A levy on refuse derived fuel exports would trigger more investment claims Nick Pollard

The chief executive of Cory Riverside Energy has called for refuse exports to be taxed in order to help encourage the UK’s energy from waste (EfW) industry.

Speaking to Utility Week, Nick Pollard said a tax on refuse derived fuel (RDF) exports would “trigger the investment necessary” to increase EfW capacity here in the UK and signal to local authorities and other organisations that exporting waste is “not the preferred route for our nation”.

“The EfW sector has been somewhat overlooked by successive governments, and the industry has not promoted itself as well as it could have,” admitted Pollard.

“Residual waste generation is far higher than the treatment capacity onshore in the UK,” he added.”

“That means we are still putting residual material into landfill and we are shipping our waste abroad. We are paying for this pleasure and another nation is generating its green electricity from it. We are paying to send away a fuel.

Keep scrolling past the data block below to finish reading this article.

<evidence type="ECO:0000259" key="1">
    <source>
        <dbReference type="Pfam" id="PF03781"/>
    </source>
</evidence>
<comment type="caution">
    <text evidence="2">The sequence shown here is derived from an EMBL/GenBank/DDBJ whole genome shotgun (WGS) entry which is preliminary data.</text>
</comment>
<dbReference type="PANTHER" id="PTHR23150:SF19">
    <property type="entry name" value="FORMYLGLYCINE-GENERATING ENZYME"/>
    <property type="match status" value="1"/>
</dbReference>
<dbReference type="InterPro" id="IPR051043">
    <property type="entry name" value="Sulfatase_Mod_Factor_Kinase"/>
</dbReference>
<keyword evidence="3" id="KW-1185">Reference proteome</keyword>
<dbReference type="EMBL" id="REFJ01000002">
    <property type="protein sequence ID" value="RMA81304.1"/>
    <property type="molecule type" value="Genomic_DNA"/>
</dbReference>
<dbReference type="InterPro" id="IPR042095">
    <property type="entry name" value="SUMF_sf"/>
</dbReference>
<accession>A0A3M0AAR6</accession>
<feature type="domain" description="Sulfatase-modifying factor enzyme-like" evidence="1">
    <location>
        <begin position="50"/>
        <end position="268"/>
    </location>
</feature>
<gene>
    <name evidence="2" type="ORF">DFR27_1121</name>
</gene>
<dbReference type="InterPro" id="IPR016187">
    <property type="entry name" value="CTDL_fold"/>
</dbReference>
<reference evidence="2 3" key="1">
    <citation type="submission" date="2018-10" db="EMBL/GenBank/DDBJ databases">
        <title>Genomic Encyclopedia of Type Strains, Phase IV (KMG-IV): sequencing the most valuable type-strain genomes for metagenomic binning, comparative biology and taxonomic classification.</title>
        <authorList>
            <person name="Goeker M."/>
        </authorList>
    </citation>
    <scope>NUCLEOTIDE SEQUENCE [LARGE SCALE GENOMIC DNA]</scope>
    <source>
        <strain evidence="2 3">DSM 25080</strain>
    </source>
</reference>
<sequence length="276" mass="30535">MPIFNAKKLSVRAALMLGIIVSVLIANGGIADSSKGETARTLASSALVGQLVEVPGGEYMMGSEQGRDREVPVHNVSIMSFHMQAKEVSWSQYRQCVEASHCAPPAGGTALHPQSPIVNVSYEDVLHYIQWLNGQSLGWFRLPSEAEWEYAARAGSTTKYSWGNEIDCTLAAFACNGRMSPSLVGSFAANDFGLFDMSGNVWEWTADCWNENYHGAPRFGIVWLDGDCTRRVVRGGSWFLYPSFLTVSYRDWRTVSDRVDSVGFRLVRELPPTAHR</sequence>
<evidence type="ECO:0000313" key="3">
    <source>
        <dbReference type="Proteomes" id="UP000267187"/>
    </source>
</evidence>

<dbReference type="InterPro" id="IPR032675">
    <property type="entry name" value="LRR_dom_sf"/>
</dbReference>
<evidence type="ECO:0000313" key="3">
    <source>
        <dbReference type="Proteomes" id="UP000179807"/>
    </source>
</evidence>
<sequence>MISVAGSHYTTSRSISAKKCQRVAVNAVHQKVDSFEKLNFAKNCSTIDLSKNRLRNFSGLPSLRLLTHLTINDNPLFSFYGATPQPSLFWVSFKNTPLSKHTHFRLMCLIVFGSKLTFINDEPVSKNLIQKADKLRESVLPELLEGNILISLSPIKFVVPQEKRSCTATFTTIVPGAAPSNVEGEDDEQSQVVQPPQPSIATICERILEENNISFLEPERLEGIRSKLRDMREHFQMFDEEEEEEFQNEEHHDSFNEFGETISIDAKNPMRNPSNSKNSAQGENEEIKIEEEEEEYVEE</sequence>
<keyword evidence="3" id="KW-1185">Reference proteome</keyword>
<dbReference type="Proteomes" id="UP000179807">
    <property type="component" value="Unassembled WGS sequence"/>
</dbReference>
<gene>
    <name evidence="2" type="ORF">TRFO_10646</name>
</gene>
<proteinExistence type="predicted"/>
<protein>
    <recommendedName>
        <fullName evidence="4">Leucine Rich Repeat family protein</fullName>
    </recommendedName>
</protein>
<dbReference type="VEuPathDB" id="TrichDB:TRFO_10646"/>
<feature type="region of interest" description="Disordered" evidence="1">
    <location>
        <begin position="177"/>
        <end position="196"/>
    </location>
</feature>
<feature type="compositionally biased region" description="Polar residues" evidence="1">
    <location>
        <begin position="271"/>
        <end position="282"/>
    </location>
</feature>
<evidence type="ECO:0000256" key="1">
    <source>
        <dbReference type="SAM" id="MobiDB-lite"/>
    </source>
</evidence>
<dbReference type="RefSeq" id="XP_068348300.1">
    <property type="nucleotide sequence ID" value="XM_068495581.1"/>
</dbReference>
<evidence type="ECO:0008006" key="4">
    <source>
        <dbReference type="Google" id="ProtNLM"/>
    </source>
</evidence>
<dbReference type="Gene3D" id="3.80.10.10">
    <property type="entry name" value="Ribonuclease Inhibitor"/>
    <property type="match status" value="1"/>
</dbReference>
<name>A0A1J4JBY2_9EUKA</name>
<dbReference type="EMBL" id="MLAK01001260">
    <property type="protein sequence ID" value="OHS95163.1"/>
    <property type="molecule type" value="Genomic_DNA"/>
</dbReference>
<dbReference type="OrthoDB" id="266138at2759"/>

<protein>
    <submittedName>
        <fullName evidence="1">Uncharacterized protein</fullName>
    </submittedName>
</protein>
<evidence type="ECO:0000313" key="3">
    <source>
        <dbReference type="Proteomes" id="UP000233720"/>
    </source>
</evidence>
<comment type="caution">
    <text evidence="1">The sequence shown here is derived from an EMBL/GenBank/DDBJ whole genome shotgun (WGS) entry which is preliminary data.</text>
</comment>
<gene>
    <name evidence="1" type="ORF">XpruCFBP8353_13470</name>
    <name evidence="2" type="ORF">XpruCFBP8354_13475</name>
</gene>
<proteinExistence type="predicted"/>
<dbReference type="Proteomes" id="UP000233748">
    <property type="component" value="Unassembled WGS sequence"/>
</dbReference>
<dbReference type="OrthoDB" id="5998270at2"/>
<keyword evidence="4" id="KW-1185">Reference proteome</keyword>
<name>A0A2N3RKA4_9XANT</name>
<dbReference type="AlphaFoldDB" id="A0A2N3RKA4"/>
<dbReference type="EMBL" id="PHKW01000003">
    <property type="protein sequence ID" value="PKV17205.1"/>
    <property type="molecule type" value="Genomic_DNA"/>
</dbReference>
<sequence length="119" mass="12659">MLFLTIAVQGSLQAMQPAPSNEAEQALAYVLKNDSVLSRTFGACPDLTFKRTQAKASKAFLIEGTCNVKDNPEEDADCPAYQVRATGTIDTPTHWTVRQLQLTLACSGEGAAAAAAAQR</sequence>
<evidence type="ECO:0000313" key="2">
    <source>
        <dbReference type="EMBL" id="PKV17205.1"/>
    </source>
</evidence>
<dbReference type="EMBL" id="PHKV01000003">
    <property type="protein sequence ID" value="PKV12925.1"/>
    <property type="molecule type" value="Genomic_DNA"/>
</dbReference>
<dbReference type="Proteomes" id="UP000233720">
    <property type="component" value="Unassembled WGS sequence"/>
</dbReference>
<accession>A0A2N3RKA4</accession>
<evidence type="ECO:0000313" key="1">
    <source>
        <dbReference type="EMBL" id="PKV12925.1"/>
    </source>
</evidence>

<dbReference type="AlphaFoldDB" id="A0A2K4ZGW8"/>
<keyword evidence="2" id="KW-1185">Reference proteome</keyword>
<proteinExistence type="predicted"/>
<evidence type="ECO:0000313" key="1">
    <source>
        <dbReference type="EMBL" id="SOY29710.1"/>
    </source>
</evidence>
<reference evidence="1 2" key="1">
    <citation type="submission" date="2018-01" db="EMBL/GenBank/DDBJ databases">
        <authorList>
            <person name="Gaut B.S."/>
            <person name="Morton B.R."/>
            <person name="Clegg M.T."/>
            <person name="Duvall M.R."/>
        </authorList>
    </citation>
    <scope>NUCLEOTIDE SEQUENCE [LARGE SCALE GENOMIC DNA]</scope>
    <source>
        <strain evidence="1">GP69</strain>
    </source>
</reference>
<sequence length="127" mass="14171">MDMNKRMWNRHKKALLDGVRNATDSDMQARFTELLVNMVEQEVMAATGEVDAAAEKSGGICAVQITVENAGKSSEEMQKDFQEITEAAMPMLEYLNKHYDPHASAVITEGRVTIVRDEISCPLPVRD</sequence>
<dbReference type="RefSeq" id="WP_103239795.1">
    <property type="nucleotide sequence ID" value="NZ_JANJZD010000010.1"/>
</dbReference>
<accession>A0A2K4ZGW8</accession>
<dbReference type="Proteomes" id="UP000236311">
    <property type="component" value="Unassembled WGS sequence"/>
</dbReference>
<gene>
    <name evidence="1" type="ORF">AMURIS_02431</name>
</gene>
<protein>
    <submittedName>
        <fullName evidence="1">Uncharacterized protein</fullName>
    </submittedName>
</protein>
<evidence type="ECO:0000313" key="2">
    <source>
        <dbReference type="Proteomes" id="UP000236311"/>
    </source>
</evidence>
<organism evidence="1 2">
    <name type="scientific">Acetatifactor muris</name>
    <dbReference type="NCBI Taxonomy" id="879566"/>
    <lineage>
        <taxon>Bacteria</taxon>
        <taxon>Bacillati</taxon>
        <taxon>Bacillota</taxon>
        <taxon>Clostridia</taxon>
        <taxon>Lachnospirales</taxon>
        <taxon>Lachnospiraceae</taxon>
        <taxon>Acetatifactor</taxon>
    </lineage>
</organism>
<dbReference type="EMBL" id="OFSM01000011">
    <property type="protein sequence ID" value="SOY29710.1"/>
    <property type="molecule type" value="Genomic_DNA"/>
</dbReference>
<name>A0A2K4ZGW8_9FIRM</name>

“The government does not seem particularly alert to the economic or the carbon footprint implications for that. It’s quite obvious to me that when boroughs procure waste contracts, they appear equally relaxed as to whether it’s being shipped abroad, or whether they are paying to have that fuel used to generate power for our cities.”

Cory Riverside Energy’s EfW plant in East London generated 528 GWh of baseload electricity last year, which Pollard said is enough to power 160,000 homes.

In March, the company completed a £520m debt-refinancing package for the plant, which diverts more than 750,000 tonnes of waste from landfill a year.

“EfW is a relatively small proportion of the UK’s energy mix, but it’s an important portion,” added Pollard. “It processes millions of tonnes of residual waste, which otherwise is useless and goes to landfill.

“I don’t need government money,” he said. “I need a stable regulatory platform with a clear policy direction for processing in the UK. That would be a good thing for this country. It would beef up our infrastructure and make us less dependent on fossil fuel. To me, it makes sense for UK plc.”

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